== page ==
The source and drain regions (for example regions 6, 7 and 10) of transistors T1, T2, T3 and T4 are formed by acceptor diffusion or implantation into the surface 3 of the n-type silicon substrate portion. The insulating layer portion 5 may comprise silicon oxide and may have a thickness of approximately 1,000 A. The silicon layer 4 is formed by deposition on the layer portion 5. The silicon layer 4 is covered by a further portion of the insulating layer 2, which further portion may be of vapour deposited silicon oxide and may have a thickness of approximately 1 micron. The p-type channel of transistor T2 is formed by acceptor ion implantation.
It will be evident that the conductive layer 4 need not be continuous but may consist of two distinct layer parts (for example of silicon) which are associated with the two transistors T1 and T2 respectively and which are interconnected electrically (for example by a metal layer interconnected). The insulating layer portion 5 may consist of distinct parts of different materials; thus, for example, the part adjacent the transistor T1 may be of thermally grown silicon oxide, while the part adjacent the transistor T2 is of a different material which presents less of a barrier for hot hole injection; silicon nitride or silicon nitride on thin silicon oxide may be advantageous for hole injection, and thermally-assisted tunnelling may be employed.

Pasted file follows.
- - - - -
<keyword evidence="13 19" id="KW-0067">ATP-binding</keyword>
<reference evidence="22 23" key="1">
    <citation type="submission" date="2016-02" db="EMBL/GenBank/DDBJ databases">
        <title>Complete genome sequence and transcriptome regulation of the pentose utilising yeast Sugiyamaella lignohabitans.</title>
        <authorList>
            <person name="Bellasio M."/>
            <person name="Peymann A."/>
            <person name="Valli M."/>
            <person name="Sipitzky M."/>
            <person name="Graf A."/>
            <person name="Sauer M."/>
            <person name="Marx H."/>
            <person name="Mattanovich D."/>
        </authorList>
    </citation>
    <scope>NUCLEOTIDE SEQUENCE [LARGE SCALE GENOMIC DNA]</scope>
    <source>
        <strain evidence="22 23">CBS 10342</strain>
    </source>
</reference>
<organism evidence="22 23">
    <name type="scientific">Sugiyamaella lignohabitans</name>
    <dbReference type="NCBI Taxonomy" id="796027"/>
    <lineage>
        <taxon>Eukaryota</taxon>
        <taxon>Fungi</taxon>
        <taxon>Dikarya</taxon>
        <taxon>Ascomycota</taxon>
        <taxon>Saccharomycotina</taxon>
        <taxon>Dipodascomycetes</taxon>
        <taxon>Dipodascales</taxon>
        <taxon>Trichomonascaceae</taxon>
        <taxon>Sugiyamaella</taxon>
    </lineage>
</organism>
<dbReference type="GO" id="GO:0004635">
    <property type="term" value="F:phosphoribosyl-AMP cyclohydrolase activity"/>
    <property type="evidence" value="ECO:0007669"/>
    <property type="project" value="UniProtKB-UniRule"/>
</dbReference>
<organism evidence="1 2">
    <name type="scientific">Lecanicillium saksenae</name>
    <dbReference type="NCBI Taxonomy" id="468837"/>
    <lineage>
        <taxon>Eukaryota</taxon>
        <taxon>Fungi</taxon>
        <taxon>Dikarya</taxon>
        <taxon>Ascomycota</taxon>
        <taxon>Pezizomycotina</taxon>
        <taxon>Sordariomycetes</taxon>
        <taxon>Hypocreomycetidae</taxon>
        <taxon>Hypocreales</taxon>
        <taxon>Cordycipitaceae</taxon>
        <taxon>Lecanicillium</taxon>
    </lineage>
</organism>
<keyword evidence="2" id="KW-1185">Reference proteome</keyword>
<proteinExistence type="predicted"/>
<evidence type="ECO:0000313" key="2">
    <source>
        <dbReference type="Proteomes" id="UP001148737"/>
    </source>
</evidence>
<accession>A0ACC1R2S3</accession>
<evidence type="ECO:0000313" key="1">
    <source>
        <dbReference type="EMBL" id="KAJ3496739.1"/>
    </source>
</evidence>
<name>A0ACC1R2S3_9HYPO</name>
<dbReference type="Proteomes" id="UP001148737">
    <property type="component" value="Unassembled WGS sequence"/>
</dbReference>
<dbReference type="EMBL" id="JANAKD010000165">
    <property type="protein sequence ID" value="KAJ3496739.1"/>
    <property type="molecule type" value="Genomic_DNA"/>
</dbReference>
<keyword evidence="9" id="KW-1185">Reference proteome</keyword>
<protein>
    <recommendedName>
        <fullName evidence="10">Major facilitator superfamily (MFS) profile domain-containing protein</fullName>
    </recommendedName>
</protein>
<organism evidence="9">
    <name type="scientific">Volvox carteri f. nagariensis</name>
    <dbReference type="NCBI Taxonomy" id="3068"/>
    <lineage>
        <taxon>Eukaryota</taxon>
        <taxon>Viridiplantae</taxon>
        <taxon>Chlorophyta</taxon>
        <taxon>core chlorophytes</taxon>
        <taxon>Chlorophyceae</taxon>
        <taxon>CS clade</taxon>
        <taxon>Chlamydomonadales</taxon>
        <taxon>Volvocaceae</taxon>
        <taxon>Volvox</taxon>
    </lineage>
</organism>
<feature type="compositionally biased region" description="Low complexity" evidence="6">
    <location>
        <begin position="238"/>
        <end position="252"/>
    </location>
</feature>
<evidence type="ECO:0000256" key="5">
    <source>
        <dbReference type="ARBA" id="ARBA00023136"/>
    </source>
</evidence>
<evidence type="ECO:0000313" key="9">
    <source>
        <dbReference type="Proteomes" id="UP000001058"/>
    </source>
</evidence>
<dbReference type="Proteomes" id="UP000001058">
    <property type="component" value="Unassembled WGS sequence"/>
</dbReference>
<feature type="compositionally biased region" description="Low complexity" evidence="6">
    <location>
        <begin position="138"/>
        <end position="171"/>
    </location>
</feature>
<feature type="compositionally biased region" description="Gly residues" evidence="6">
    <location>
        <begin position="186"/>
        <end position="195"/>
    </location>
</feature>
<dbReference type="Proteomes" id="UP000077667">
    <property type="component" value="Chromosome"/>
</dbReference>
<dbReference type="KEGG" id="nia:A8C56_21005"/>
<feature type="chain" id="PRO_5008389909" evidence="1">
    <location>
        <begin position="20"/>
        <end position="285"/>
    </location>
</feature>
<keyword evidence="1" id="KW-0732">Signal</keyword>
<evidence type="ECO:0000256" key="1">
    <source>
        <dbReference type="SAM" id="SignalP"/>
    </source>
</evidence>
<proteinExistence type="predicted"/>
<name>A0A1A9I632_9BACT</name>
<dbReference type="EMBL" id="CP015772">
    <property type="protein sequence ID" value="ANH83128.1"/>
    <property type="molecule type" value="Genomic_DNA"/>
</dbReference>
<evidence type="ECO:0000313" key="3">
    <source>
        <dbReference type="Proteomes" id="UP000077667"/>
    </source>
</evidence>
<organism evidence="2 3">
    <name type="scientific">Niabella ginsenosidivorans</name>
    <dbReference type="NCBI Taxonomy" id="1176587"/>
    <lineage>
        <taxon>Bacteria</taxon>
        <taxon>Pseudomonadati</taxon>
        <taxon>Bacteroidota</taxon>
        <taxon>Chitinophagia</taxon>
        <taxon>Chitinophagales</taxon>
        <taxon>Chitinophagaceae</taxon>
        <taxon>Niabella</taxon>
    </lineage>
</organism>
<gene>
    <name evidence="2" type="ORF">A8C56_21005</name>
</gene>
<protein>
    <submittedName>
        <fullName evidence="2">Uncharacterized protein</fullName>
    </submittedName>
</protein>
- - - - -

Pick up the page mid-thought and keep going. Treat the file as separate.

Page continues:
The drain electrode 10 of transistor T2 is shown in FIGS. 1 and 3 as overlapping the silicon layer 4 adjacent the channel 12. Such an overlap affects the distance between source and drain regions 6 and 10 and thus affects the length of the short channel 12. To facilitate precise control of the length of this short channel 12, it may be preferable to provide the considerable overlap between drain region 10 and silicon layer 4 in another area of the device, more remote from the channel 12.
FIGS. 4 to 6 illustrate one method of manufacturing such a memory element to obtain a submicron spacing between source region 6 and drain region 10 of transistor T2.
On a surface of an n-type substrate portion 1 there is provided by conventional techniques a silicon oxide layer 30 on a silicon nitride layer 31. An aperture 32 is provided in both layers 30 and 31 to expose the silicon surface for an impurity diffusion where the drain region 10 is to be formed. An acceptor impurity such as boron is diffused into the substrate surface to form the highly doped p-type region 10. The resulting structure is shown in FIG. 4.
Next, an etchant is used which etches silicon nitride but does not attack silicon oxide. In this way, the nitride layer 31 where exposed at the window 32 in the silica layer 30 is attacked and underetched until an opening of width 33 is formed in the nitride layer 31. It is the right-hand edge of this opening 33 as shown in FIG. 4 which determines the spacing between the source region 6 to be formed and the drain region 10.